Significantly reduced winter plantings coupled with the continued wet weather both in the UK and in northern Europe, has reduced demand for all types of fertiliser – the result being that imported and home-produced ammonium nitrate prices are back as much as £60 per tonne on the year.

Add in falling UK natural gas prices, which are a key input into the nitrogen production process and continuing mild weather, all means that values have slipped steadily since the start of 2020.

Figures from AHDB’s monthly average fertiliser price guide for December, 2019, show UK produced 34.5% AN valued at £255 per tonne, down 12% on December, 2018, prices of £292/t with imported AN 34.5% at £243/t against £274/t, 12 months previously.

Phosphate prices have seen a bigger downward movement, with values for diammonium phosphate (DAP) and triple super phosphate (TSP), falling 19% and 15%, respectively, on the year in December at £332/t and £286/t.

Three months on and prices have slipped further according to those in the know.

Robert Ingham, fertiliser director for Glasson Fertilisers, which is based in Lancaster, with a depot near Montrose, said prices are back £40-£50 per tonne on last year due the lack of demand in global markets and on the back of reduced winter plantings.

“Winter wheat plantings are down by up to 40% south of the Border which could represent up to 350,000 tonnes of fertiliser in the UK. Scottish plantings are back by 10-15% and there is still little sign of spring plantings getting going,” he told The SF.

He added that sales had been slow since the start of the fertiliser ‘season’ too from July, 2019.

“It has been one of the strangest winters we have seen and sales were down in the last quarter of 2019 because the weather was too bad to sow winter cereals, particularly in eastern parts of England,” said Mr Ingham.

He pointed out that home-produced CF straight 34.5% Nitram is selling at around £230/t delivered, compared to imported 34.5% product at £220/t. Blended grassland fertilisers are also back £40-£50 per tonne on last year at £225/t for a typical 25:5:5 compound.

“It is a worrying time for the fertiliser industry and all in agriculture. However, whilst the weather has had an impact in the UK and in northern Europe, particularly Germany which has also struggled with poor weather, fertiliser is a global market and both urea and phosphate prices are starting to pick up due to increased demand elsewhere, particularly in the US and Latin American markets,” said Mr Ingham.

Closer to home, Ringlink managing director, Graham Bruce, who is based in Laurencekirk, said sales were back due to the lack of the demand but orders are picking up as we approach spring work and grassland requirements, though prices have been down, mainly due to the huge reduction in winter crops south of the Border.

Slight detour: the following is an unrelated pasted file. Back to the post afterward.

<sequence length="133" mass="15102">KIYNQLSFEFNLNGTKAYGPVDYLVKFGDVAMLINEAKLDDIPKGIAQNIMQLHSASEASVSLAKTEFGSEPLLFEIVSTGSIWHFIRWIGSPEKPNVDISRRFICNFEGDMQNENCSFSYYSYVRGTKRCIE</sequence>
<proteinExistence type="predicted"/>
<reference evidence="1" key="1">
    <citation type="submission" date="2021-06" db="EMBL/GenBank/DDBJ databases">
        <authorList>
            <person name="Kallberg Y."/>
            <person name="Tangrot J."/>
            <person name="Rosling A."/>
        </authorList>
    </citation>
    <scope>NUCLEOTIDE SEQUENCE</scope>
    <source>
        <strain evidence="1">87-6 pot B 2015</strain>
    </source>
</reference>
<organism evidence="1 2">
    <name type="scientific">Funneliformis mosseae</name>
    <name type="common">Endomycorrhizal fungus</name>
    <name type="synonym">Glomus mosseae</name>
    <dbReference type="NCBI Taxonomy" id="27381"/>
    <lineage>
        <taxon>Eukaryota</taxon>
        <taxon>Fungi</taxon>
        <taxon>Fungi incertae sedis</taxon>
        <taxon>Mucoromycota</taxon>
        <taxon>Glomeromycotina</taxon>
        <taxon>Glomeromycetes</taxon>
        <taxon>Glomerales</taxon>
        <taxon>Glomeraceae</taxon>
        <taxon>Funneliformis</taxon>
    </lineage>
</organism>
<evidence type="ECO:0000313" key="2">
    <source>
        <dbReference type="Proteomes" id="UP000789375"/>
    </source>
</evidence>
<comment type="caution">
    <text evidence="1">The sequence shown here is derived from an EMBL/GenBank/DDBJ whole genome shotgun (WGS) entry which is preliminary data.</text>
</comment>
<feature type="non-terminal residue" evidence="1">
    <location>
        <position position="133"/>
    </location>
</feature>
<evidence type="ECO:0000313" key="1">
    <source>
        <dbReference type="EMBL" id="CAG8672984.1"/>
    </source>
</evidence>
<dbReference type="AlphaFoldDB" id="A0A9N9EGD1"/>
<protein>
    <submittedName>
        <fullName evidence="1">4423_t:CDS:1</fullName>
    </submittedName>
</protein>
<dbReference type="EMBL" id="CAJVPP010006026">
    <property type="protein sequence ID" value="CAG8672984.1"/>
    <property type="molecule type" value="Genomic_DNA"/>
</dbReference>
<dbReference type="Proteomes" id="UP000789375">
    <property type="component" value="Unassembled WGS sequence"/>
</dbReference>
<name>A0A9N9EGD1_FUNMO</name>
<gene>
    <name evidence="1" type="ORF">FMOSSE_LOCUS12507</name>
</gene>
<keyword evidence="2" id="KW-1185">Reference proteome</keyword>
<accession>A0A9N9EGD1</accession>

“We have been lucky in the North-east in that we have not had the flooding those in the south have, but we are still wetter than we would normally be at this time of year and north of Inverness is particularly wet.

“Prices have dropped due to the lack of demand south of the Border, but there are just not the crops in the ground needing fertiliser. Many of those who have not been able to sow winter crops are also saying they are going to leave their ground fallow this year, so, prices in general will be lower this year.”

However, he added that urea values are beginning to show some signs of improvement due to limited stocks from producers in Egypt for March shipment following significant sales to the US and Europe, in February.

As a result, asking prices for the remaining tonnage are moving up and with the UK operating below replacement values, importers are increasing prices to reflect the global market.

Therefore, as demand for nitrogen increases, Mr Bruce said prices might increase, with Yara having already moved levels up in Europe by 5€/mt last week and the UK looked set to follow suit. He added, however, that imported AN is still available at a discount in the UK.

Ayrshire-based Robbie Duncan, of Quest Farm Supplies, had also noticed the reduced demand and ‘massive’ fall in prices compared to last year, with values down anything from £30-£50/t as a result of the poor weather and reduced plantings.

He also pointed out that less fertiliser is required year on year by livestock and particularly dairy farmers, as they look to make more use of slurry.

“Fertiliser purchases on dairy farms could be 50% down compared to what they were in 2010 because everyone now has to have six months’ slurry storage and farmers see how much growth they get from it applying it in the spring,” said Mr Duncan.

Yara business manager for Scotland, Gareth Flockhart, refused to admit the fall in fertiliser values was due to reduced demand.

He said granular nitrogen prices were back £60 per tonne on the year at £226 delivered, compared to liquid nitrogen at £270/t, down £15-£20 with typical grassland fertilisers, having slipped £30 at £260/t delivered.